The main of the three Merrivale
stone rows is 264 metres (865 feet) long
Dartmoor is littered with the relics of prehistoric sites. Unfortunately, to visit most of them necessitates a
long walk across rough terrain, and the moorland is a dangerous place to get lost. The Merrivale stone rows,
however, are within sight of the B3357 road. Nearby are also a stone circle
and a standing stone.
On Dartmoor there are over 60 known stone rows, but the most impressive examples are also the
most inaccessible. These rows, some of which have little cairn-circles at their higher ends, are still an enigma:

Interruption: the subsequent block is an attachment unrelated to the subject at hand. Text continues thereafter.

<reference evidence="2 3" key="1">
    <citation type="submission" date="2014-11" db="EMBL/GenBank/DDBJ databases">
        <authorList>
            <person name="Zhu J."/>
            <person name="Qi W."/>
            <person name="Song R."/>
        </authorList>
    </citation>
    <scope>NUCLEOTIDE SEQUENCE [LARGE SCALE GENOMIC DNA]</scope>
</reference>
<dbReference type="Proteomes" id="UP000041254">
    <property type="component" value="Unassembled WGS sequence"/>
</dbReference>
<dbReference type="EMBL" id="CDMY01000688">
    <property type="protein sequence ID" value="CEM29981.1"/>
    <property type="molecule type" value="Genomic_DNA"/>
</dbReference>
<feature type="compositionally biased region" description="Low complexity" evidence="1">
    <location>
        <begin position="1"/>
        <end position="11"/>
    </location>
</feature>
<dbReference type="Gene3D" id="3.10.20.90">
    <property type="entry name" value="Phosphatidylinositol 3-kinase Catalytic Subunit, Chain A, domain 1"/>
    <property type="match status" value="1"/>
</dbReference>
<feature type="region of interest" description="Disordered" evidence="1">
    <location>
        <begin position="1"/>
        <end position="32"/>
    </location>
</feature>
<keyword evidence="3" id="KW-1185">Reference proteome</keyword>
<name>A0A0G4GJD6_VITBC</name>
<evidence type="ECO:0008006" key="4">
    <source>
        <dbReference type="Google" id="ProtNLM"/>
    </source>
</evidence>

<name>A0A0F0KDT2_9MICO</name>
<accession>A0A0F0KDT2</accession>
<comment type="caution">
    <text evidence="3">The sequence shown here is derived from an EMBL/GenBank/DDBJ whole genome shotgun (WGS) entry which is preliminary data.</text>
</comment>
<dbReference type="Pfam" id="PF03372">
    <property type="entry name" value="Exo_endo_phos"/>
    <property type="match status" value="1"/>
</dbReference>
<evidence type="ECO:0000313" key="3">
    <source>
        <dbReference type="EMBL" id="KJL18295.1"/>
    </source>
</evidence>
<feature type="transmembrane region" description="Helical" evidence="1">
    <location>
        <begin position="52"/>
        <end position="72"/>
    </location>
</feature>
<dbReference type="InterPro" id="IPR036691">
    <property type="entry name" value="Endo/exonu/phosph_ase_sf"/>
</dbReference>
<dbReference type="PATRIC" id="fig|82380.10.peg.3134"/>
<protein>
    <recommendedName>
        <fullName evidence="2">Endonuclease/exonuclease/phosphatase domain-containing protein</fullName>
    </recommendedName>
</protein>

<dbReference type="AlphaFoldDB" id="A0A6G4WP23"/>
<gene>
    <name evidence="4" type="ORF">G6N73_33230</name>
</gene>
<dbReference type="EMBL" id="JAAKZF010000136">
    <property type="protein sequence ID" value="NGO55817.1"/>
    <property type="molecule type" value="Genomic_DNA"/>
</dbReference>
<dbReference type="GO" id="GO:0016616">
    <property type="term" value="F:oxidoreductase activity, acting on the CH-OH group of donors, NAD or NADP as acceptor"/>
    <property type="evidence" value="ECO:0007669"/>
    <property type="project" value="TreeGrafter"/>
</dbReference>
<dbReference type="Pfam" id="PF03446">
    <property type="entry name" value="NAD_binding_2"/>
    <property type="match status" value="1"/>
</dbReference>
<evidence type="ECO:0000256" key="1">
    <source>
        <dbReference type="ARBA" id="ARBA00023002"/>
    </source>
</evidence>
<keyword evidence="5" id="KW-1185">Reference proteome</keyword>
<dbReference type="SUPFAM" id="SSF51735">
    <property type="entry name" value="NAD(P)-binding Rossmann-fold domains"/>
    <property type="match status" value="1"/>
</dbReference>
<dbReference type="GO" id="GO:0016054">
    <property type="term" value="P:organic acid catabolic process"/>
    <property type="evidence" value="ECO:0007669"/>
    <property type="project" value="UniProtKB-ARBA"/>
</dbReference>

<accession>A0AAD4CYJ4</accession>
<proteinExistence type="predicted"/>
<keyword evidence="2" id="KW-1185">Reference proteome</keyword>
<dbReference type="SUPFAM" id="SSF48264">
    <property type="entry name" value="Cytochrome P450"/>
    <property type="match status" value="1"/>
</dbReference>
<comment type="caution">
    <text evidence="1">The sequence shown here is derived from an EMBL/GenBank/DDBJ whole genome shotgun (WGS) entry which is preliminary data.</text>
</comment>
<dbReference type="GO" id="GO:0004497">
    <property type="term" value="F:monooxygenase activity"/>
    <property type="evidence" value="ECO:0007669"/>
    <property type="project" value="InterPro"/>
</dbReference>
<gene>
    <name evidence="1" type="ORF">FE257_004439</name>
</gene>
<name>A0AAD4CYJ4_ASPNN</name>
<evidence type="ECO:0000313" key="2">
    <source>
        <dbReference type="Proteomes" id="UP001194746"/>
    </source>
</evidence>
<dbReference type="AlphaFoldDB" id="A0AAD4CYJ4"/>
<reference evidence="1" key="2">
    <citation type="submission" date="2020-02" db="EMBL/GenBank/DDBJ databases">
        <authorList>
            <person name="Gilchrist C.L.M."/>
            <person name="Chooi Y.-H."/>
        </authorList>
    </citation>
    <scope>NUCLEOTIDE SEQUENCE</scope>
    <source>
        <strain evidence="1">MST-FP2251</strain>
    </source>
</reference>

no one knows for sure why they were built.
They are not for astronomical observation. They are too low, too far-stretched across the waves
of moorland, too sinuous for any sightings along them. And when they are double, they are too narrow (usually less than 1m - 3ft wide) for a procession.
Some rows are in good condition, but most have been robbed of many of their stones for walls and roads.
Merrivale there are three rows: two double and a single. Both the doubles run east to west, but they are not parallel. The
first one you reach from the road is 182m (596ft) long, and it contains some 170 stones, but some
are very small. Further south -27m (30 yds)- is a longer row (264m - 865ft) containing over 200 stones. Its
eastern end is blocked by a large triangular stone.
The third row, the single one, is very short (43m - 140ft) and with very few stones, leading in a south-westerly
The Dartmoor stone rows belong to a period well into the second millennium BC, when earlier
traditions had become overlain with local variations in ceremonial.